Almost twenty-two. That’s a lot of time to live with substance use disorder in my child. It’s a third of our normal lifespan. So much time lost to the battle of this relentless disease. Some win the battle and some do not. No matter what “approach” we eventually embrace, some of our children will not make it. We can look for answers in hindsight, second guess ourselves ad nauseam. But to what purpose? Acceptance is what enables me to still get out of bed every day.
At first I was in denial. My kid? No way! This sort of thing happens to other people’s children. I was disabused of my arrogance and complacency pretty early, though, when she brazenly stole my identity—twice. That’s when I knew I wasn’t in Kansas anymore.
I got tough at first. I kicked her out, frantically wondering what would become of her. I felt like a moth turned into a butterfly for the moment, like I was taking charge. I was definitely giving her the message to shape up or lose her family. Little did I know at that point that many in the disease couldn’t care less about family.
Oh how this butterfly would flutter and die in subsequent years, as I backtracked over and over again, trading in my courage for equal doses of martyrdom.
This was all characteristic of my disease, of course. My inability to let go of my own guilt and responsibility (which she played on whenever I let her), my needing her in my life at all costs (the martyrdom of the ATM machine), and still thinking that I was her Higher Power. I’m her mother. It’s up to me to save her. Well, that’s bunk, of course. If she had terminal cancer, I wouldn’t be putting myself through all this. When will the world accept that SUD is a complicated brain disease? When will we look on these people with compassion and not crucify them with shame, stigma, and isolation? Do we do that with cancer?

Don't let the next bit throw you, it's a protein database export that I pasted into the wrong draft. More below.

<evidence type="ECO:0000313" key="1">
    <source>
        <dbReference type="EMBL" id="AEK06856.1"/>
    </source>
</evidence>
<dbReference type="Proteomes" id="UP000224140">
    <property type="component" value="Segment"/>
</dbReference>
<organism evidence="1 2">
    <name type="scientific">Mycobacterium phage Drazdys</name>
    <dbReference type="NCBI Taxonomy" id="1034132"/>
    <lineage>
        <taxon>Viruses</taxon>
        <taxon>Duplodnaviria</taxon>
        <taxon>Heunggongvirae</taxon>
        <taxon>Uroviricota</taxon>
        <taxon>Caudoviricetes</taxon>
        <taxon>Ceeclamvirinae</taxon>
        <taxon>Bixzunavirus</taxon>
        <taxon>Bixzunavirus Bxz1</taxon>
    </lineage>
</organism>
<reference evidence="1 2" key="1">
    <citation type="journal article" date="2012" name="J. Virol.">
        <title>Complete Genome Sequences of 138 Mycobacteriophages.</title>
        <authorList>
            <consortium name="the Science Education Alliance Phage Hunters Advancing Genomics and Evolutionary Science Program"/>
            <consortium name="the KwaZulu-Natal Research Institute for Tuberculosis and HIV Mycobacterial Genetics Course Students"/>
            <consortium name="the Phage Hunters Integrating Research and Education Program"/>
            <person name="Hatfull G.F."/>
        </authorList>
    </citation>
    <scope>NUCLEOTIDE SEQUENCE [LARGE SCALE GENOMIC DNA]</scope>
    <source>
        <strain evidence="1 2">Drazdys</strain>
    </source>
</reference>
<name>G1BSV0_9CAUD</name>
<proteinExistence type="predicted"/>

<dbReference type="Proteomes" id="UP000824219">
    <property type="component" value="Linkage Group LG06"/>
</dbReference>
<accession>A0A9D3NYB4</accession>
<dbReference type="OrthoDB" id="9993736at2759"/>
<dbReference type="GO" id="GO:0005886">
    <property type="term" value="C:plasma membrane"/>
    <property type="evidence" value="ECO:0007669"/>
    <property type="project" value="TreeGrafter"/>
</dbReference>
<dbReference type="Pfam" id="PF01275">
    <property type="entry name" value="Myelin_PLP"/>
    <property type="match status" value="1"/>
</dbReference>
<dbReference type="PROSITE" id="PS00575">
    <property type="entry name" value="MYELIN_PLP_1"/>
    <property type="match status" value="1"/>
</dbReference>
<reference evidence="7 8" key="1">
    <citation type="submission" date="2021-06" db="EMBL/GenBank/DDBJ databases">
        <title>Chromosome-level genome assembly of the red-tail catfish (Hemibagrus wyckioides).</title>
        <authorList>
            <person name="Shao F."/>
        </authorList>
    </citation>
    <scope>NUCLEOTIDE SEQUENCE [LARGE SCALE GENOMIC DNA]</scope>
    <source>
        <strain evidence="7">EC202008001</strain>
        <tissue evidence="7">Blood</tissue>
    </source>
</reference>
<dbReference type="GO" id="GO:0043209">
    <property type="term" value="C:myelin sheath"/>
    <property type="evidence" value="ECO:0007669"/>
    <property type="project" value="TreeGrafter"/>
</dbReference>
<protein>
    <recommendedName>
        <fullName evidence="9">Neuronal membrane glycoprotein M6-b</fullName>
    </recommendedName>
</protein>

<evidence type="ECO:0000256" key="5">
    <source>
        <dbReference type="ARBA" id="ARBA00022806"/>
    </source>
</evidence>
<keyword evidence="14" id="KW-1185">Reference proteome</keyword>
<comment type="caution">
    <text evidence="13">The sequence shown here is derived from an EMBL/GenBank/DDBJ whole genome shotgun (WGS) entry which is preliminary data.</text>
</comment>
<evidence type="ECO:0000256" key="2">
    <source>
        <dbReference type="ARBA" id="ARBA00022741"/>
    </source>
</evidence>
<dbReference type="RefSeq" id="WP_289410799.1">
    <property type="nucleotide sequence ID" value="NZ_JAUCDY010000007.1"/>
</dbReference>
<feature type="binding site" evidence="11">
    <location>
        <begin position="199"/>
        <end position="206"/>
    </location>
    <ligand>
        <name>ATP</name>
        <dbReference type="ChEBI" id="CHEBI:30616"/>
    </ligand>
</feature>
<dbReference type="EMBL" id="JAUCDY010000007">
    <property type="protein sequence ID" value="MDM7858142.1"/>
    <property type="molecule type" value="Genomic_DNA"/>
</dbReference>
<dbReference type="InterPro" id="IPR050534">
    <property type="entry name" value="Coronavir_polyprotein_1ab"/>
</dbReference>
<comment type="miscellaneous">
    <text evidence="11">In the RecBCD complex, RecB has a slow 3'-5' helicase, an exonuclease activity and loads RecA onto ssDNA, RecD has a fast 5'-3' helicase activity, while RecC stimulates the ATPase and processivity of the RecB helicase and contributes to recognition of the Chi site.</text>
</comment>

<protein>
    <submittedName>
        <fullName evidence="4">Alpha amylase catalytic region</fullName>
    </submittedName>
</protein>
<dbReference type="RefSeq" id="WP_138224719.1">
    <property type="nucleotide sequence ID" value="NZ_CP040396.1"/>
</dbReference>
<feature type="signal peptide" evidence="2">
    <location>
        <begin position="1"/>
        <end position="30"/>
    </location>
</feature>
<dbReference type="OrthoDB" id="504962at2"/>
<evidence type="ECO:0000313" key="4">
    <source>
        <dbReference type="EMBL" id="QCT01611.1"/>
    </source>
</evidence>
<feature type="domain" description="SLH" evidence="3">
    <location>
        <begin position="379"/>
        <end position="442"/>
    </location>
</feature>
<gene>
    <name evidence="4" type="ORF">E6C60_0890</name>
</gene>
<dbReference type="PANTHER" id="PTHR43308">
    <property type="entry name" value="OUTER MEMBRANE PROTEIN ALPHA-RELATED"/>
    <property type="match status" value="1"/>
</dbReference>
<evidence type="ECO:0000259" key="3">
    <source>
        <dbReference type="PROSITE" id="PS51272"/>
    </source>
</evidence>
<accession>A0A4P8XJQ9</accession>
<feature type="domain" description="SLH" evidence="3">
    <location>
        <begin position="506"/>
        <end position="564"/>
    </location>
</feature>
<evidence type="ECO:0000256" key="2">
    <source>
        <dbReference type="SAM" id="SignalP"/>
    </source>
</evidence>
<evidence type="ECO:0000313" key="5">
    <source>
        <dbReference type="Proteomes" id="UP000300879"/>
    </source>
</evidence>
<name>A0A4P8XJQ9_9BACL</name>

My daughter did go to four rehabs, all of them using the 12-Step approach to recovery. She told me afterwards that she was an atheist and could not buy into it. There are a few other approaches as well, Smart Recovery for example. But whether or not substance abusers accept any form of recovery has everything to do with their willingness to change what they’ve been doing. The willingness to let go of the high they get from drugs. The willingness to face the demons that made them seek numbness and oblivion from pain in the first place.
My daughter has played hide and seek with recovery all these years. She’s had periods of remission that we all celebrated as a family. She was a reader at her brother’s wedding in 2009, for example, and I was sure we had her back then. How could she go back out when it was so clear to her on that joyful occasion what she would be giving up?
But within two years, she was gone again, sucked into the belly of the beast in the underworld of San Francisco. I haven’t see her since May, 2012. Yes, she’s alive. She reminds me of her presence every once in a while with a barrage of emails, blaming me for everything. This is her disease.
So, clearly, my daughter lacks the willingness to do the interior work necessary to disempower the disease that has taken control of her. And if I am to have any peace in my life, I must accept that. She may decide to come back to the living—the willingness to change—but if she does it will be primarily because she wants recovery for herself, and less about me wanting it for her.
I can only pray to accept God’s will for her—and for me.
“In the end what matters most is
How well do I live…
How well do I love…
How well do I learn to let go.”